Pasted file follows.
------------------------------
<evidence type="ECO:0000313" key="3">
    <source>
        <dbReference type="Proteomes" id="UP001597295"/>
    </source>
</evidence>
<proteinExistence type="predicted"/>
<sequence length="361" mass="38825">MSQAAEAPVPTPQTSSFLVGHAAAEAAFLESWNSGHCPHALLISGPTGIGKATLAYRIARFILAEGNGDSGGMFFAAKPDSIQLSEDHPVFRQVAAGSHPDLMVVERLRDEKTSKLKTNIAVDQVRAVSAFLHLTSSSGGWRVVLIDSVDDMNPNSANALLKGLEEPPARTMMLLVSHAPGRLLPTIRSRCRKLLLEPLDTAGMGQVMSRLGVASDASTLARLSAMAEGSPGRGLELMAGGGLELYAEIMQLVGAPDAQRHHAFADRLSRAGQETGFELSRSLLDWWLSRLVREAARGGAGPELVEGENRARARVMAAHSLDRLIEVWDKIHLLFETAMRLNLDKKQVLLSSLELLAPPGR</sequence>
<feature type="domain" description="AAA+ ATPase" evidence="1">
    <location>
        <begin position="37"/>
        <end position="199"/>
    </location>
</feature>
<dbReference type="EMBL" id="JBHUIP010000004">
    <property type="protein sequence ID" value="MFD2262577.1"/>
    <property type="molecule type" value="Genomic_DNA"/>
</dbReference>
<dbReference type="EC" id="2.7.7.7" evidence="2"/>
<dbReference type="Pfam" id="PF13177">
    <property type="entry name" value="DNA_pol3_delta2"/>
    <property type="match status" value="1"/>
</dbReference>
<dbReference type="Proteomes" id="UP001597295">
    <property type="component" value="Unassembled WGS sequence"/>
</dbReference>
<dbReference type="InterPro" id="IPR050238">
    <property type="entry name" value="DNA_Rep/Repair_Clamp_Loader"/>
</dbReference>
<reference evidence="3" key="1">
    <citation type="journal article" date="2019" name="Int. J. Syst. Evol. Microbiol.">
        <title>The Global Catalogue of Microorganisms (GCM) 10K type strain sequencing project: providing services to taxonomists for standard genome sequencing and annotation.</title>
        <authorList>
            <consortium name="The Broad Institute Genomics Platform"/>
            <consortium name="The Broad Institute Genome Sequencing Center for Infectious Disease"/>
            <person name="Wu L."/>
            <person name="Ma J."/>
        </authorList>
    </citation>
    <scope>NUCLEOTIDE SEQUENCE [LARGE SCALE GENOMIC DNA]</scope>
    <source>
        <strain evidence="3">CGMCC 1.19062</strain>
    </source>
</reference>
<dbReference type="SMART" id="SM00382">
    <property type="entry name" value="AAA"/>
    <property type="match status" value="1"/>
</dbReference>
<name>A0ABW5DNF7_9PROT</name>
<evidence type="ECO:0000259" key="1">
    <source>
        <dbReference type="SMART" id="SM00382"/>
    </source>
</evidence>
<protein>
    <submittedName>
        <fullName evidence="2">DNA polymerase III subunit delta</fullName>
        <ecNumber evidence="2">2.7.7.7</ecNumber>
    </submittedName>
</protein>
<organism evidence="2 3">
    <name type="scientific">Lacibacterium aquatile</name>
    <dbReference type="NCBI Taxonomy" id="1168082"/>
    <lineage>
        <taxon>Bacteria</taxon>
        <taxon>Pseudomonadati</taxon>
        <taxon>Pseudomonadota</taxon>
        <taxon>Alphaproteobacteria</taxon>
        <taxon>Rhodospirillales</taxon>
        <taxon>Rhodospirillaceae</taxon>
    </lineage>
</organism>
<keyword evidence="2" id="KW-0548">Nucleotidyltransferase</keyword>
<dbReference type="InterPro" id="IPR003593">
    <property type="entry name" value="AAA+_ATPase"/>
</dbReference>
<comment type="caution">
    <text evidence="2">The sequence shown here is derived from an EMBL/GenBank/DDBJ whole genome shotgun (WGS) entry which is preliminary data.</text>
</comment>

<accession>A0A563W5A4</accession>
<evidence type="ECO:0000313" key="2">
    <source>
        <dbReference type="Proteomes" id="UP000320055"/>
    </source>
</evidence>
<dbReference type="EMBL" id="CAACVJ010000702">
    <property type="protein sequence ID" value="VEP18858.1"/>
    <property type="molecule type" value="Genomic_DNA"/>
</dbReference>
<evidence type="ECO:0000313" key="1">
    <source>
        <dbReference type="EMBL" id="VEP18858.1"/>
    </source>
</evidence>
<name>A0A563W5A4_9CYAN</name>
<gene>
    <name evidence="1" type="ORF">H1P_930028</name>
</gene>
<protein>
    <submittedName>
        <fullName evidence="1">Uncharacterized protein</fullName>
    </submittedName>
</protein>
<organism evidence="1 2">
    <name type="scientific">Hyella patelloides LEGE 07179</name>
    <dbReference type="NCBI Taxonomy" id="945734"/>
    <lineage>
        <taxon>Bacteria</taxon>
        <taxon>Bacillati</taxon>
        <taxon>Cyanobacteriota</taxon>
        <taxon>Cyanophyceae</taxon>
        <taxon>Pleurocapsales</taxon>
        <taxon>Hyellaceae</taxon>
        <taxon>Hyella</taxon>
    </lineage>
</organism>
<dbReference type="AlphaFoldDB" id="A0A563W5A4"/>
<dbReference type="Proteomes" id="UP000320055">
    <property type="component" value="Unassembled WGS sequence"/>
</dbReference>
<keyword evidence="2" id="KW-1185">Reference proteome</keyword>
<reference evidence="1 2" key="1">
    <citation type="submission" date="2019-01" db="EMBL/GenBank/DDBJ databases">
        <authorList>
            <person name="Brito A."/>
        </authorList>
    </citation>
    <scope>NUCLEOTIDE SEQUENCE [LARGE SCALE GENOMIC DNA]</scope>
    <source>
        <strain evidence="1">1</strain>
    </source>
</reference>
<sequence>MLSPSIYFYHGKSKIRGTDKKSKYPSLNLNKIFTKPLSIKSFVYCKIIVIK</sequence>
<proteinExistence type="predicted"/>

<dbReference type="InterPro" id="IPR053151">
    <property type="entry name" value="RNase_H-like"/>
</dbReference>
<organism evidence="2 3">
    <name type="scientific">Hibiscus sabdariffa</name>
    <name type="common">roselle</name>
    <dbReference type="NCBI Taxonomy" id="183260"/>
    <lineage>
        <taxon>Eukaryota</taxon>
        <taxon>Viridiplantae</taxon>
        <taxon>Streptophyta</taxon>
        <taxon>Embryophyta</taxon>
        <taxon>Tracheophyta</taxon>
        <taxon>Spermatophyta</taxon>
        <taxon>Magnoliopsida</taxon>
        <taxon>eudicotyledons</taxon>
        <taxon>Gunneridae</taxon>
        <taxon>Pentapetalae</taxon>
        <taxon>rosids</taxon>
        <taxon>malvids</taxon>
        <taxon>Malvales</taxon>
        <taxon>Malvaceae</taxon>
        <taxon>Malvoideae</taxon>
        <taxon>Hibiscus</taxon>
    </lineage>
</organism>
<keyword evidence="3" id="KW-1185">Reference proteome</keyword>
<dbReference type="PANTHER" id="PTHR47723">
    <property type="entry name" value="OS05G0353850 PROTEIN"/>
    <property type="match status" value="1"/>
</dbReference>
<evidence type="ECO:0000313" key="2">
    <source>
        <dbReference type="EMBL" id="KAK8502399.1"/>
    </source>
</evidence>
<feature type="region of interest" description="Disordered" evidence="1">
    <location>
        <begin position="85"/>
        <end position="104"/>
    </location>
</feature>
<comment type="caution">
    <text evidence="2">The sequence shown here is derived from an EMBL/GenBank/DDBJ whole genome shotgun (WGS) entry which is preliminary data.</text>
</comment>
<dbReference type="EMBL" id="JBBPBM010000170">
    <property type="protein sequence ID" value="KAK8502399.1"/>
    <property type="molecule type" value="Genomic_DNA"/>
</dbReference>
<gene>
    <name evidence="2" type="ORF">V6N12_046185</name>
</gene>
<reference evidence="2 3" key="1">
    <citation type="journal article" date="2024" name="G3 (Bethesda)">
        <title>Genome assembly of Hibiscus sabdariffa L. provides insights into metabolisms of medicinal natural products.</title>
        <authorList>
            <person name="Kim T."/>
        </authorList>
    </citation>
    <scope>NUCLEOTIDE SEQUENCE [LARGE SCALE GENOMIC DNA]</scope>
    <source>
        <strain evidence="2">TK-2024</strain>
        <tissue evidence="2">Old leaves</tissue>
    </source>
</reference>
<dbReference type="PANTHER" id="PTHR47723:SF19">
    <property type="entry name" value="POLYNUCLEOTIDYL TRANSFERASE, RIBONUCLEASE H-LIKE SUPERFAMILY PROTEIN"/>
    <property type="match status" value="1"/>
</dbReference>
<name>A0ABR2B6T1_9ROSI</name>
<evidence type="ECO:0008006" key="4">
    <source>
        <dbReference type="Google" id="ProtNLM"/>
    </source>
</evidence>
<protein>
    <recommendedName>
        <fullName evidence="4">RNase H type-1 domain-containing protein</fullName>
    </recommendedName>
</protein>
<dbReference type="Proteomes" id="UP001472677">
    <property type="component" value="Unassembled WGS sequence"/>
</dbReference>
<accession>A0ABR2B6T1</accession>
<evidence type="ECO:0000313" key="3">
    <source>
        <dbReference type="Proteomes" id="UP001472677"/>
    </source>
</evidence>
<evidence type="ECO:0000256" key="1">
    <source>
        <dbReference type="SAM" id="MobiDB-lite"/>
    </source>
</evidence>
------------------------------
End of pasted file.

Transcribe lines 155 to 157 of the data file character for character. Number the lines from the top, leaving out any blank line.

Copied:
        <taxon>Malvaceae</taxon>
        <taxon>Malvoideae</taxon>
        <taxon>Hibiscus</taxon>